Friday, March 11, 2016

Knit Some Socks Knit-Along



On Saturday March 5th, despite the weather, we had around 45 lovely knitters join Christine LeGrow and Shirley Scott for an afternoon of knitting. Participants knitted traditional Newfoundland socks found in Operation Homespun which is produced by the Anna Templeton Centre and is available for purchase!

While participants were ribbing k2, p2, Christine read poems and excerpts from A Pair of Grey Socks: facts and fancies by Tryphena Soper Duley; Verses by Margaret Duley. The book was written in 1916 and was a perfect way to connect the knit-along with the 100th anniversary of the First World War. "A woman is knitting most all the day, a sock that shapes from a ball of grey, her fingers fly, and the needles click, fast grows the sock so soft an thick..." In the poem, white stripes on the grey sock "marks the socks for the slender youth who does his part for the cause of truth. The red is a sign for the hardy man, at the height of his strength in life's short span... blue in the sock is the medium size, the colour dear to sailors' wives. So in the grey socks red, white and blue form our colours so bright and true..."

Shirley Scott told us about the research she did for Canada Knits: Comfort in a Northern Land. The favourite story of the afternoon was Queen Elizabeth I encouraging the knitting industry. Shirley said after Queen Elizabeth I received her first pair of silk knitted socks she stated, "... indeed I like silk stockings so well, because they are so pleasant, fine and delicate, that henceforth I will wear no more cloth stockings."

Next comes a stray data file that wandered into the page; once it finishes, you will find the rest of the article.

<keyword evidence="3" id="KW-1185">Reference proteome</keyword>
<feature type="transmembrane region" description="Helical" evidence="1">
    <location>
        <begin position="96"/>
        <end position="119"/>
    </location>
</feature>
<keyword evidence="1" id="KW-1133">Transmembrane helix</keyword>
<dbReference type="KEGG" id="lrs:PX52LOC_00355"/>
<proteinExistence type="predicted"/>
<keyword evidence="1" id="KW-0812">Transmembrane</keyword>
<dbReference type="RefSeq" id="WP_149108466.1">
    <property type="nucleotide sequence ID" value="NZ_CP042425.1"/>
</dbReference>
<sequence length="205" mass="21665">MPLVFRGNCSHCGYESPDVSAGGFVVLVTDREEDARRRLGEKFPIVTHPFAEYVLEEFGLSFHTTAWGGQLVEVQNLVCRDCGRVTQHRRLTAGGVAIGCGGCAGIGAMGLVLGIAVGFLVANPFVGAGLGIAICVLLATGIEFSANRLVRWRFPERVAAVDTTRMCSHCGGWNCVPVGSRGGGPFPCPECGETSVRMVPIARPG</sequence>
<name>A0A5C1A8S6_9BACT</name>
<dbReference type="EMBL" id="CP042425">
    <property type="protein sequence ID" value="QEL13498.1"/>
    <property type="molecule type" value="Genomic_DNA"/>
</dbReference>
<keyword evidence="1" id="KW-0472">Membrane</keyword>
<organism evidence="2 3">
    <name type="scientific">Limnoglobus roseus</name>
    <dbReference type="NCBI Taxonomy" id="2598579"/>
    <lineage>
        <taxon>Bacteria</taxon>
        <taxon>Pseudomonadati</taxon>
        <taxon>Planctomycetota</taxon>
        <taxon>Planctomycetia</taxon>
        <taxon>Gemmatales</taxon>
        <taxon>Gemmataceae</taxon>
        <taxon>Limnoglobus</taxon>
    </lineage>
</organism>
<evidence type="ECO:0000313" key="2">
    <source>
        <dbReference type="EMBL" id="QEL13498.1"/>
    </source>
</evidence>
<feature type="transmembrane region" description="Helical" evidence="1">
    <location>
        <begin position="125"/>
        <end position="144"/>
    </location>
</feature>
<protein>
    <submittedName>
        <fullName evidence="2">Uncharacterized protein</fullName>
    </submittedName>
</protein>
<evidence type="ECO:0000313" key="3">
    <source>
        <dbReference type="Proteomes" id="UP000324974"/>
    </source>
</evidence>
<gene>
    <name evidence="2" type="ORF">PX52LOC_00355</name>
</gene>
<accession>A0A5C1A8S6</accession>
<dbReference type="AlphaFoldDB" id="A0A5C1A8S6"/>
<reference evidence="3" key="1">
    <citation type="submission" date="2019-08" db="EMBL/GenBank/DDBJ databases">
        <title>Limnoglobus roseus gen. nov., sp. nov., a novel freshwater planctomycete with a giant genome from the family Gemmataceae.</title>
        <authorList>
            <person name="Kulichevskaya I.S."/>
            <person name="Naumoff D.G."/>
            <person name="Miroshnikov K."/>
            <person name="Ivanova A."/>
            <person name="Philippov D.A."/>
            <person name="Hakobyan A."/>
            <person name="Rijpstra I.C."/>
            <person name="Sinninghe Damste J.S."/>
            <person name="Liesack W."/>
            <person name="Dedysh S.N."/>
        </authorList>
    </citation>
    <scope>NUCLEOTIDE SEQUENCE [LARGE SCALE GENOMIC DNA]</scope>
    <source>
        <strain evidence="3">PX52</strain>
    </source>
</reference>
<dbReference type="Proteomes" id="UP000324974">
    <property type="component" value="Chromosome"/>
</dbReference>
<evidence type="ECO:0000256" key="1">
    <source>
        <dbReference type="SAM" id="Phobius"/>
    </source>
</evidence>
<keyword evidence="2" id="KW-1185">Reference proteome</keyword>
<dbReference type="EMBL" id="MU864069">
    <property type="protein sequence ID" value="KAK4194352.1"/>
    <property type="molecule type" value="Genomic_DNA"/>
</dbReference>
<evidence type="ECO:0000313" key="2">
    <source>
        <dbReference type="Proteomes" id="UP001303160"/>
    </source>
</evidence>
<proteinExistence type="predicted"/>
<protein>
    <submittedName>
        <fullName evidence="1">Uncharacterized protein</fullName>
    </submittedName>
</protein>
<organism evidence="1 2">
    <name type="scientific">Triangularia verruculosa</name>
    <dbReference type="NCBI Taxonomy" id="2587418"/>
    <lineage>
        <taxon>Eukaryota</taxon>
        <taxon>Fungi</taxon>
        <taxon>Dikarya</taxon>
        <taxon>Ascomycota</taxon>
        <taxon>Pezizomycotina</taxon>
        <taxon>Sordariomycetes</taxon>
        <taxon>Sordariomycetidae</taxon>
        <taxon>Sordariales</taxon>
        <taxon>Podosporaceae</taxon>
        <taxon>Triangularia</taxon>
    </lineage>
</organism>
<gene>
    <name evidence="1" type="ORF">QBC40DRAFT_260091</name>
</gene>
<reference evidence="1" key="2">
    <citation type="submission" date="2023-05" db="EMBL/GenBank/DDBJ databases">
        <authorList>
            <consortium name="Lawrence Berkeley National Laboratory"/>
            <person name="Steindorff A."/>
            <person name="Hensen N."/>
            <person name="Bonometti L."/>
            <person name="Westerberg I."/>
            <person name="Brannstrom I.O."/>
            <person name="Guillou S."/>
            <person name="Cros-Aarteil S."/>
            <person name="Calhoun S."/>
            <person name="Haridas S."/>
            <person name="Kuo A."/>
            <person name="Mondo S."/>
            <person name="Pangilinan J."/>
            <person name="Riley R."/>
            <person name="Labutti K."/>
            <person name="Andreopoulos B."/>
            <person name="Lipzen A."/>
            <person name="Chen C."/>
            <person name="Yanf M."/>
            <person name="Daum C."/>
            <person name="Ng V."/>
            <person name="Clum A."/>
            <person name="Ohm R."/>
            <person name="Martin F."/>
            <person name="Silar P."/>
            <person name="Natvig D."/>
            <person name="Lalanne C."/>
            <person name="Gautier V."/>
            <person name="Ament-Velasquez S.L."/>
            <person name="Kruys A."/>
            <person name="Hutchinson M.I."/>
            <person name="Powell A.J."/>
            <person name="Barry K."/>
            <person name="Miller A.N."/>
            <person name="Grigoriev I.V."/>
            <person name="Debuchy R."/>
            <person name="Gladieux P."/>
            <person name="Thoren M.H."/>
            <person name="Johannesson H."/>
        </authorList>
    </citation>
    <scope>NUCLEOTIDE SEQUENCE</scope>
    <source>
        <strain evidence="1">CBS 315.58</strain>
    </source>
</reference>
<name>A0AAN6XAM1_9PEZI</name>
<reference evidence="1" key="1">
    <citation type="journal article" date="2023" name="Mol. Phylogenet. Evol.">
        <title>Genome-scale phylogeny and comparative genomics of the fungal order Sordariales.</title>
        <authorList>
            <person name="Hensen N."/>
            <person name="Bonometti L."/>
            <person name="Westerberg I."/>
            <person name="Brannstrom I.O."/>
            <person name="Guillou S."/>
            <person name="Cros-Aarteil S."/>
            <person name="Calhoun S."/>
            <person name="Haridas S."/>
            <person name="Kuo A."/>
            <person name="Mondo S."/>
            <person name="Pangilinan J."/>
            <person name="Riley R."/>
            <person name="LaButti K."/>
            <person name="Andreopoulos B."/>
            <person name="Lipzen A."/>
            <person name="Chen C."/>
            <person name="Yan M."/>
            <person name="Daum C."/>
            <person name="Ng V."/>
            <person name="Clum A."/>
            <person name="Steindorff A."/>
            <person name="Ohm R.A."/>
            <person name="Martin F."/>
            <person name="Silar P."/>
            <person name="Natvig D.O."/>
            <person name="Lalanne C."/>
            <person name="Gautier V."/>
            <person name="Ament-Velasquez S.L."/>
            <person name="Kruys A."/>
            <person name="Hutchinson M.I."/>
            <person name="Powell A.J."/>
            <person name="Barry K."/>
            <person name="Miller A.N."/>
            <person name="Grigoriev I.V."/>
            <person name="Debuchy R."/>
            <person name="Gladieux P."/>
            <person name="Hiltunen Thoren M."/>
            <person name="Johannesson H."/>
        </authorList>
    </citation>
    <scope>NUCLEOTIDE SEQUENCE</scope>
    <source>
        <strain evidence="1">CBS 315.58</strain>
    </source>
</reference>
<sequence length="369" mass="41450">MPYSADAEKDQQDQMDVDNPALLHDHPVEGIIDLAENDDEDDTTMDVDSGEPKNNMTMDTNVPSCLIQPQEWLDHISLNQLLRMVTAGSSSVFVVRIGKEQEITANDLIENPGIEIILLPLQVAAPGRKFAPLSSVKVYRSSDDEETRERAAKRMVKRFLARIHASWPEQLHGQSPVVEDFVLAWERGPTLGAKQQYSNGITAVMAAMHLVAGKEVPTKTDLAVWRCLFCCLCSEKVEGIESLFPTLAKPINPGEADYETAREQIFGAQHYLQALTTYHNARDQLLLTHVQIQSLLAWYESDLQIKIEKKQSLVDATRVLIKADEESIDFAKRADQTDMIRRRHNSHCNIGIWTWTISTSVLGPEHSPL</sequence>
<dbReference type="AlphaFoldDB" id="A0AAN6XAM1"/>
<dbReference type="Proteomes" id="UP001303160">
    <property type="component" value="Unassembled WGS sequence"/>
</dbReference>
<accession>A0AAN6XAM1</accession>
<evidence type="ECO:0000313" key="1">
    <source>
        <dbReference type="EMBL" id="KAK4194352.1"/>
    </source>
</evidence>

After the ribbing of the sock, it was time for the leg of the sock which is composed by a simple stockinette stitch. Shirley and Christine showed examples of mistakes that can be made when knitting a sock. For example, the ribbing being too tight to fit your foot in or the foot of the sock being too big causing it to fold in your shoe!
Laughs were had and knowledge was shared! I had an e-mail from a participant saying she felt lost at the beginning but a wonderful lady next to her was extremely helpful and she has been working on her sock since. We also had someone text a photo to Christine who was knitting the pattern in Quebec at the same we were here in St. John's. We hoped the knit-along would do exactly this.

This Saturday is the last session! Christine and Shirley will be showing participants how to turn the heel and graft the toe. If you missed last week and are interested in coming this Saturday, send me an e-mail so I can send you the pattern for you to catch up -- stephanie@heritagefoundation.ca.

1 comment:

Katherine said...

As a proud Newfoundlander living in Qu├ębec City, I took part in this Knit-long. While I have finished the socks, which will be given to my son, I plan to do some more. I have a copy of the book, which I got many, many years ago, and this sock is the one which my son (in the Navy) really likes.
Thanks to Christine and the other people for organizing this.